The calculations of Abraham let us know the law according to which the fictitious mass varies as a function of the velocity; Kaufmann’s experiment lets us know the law of variation of the total mass.

The comparison of these two laws will enable us therefore to determine the ratio of the real mass to the total mass.

Such is the method Kaufmann used to determine this ratio. The result is highly surprising: the real mass is naught.

This has led to conceptions wholly unexpected. What had only been proved for cathode corpuscles was extended to all bodies. What we call mass would be only semblance; all inertia would be of electromagnetic origin. But then mass would no longer be constant, it would augment with the velocity; sensibly constant for velocities up to 1,000 kilometers a second, it then would increase and would become infinite for the velocity of light. The transversal mass would no longer be equal to the longitudinal: they would only be nearly equal if the velocity is not too great. The principle B of mechanics would no longer be true.

III

The Canal Rays

At the point where we now are, this conclusion might seem premature. Can one apply to all matter what has been proved only for such light corpuscles, which are a mere emanation ofmatter and perhaps not true matter? But before entering upon this question, a word must be said of another sort of rays. I refer to the canal rays, the Kanalstrahlen of Goldstein.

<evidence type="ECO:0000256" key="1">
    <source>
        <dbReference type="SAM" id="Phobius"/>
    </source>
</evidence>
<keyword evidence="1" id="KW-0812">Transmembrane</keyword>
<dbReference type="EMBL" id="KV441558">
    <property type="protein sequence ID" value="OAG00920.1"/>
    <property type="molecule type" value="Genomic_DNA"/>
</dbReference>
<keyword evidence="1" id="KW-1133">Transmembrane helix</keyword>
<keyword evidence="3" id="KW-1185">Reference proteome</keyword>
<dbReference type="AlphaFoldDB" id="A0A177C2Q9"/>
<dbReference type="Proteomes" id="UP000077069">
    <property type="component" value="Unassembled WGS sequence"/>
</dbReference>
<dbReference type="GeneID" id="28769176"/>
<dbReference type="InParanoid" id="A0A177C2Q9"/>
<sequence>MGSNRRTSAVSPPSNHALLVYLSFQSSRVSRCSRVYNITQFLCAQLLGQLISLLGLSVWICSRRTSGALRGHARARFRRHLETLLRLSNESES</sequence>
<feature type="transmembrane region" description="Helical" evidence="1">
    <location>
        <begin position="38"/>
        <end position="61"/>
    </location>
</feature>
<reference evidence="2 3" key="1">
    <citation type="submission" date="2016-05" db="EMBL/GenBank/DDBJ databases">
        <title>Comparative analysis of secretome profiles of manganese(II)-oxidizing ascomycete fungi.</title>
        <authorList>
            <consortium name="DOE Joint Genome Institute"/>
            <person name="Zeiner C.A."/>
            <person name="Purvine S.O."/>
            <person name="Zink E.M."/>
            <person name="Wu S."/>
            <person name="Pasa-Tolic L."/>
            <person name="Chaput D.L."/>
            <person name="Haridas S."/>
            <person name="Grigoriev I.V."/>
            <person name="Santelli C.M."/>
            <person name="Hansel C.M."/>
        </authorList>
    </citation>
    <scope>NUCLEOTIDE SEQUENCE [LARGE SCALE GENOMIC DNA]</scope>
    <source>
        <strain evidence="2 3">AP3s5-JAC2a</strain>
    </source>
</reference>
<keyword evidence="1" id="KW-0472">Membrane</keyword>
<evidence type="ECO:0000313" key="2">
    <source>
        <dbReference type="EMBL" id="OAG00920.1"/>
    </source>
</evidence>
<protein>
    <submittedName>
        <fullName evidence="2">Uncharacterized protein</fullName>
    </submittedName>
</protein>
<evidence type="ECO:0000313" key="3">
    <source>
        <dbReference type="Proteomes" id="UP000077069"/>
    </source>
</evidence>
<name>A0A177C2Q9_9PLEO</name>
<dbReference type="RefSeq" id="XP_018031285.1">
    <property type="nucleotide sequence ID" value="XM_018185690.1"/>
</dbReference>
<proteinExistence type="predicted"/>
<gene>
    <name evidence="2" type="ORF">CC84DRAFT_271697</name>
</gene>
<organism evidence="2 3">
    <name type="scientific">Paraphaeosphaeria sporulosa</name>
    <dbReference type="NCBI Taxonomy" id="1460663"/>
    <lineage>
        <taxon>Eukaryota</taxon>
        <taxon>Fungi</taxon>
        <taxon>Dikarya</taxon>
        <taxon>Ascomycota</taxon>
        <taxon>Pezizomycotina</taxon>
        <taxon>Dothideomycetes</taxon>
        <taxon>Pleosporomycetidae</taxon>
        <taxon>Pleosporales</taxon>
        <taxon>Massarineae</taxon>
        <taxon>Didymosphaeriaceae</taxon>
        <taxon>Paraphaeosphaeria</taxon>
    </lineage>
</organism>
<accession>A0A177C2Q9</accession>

The cathode, together with the cathode rays charged with negative electricity, emits canal rays charged with positive electricity. In general, these canal rays not being repelled by the cathode, are confined to the immediate neighborhood of this cathode, where they constitute the ‘chamois cushion,’ not very easy to perceive; but, if the cathode is pierced with holes and if it almost completely blocks up the tube, the canal rays spread back of the cathode, in the direction opposite to that of the cathode rays, and it becomes possible to study them. It is thus that it has been possible to show their positive charge and to show that the magnetic and electric deviations still exist, as for the cathode rays, but are much feebler.

Radium likewise emits rays analogous to the canal rays, and relatively very absorbable, called α rays.

We can, as for the cathode rays, measure the two deviations and thence deduce the velocity and the ratio ε. The results are less constant than for the cathode rays, but the velocity is less, as well as the ratio ε; the positive corpuscles are less charged than the negative; or if, which is more natural, we suppose the charges equal and of opposite sign, the positive corpuscles are much the larger. These corpuscles, charged the ones positively, the others negatively, have been called electrons.

IV

The Theory of Lorentz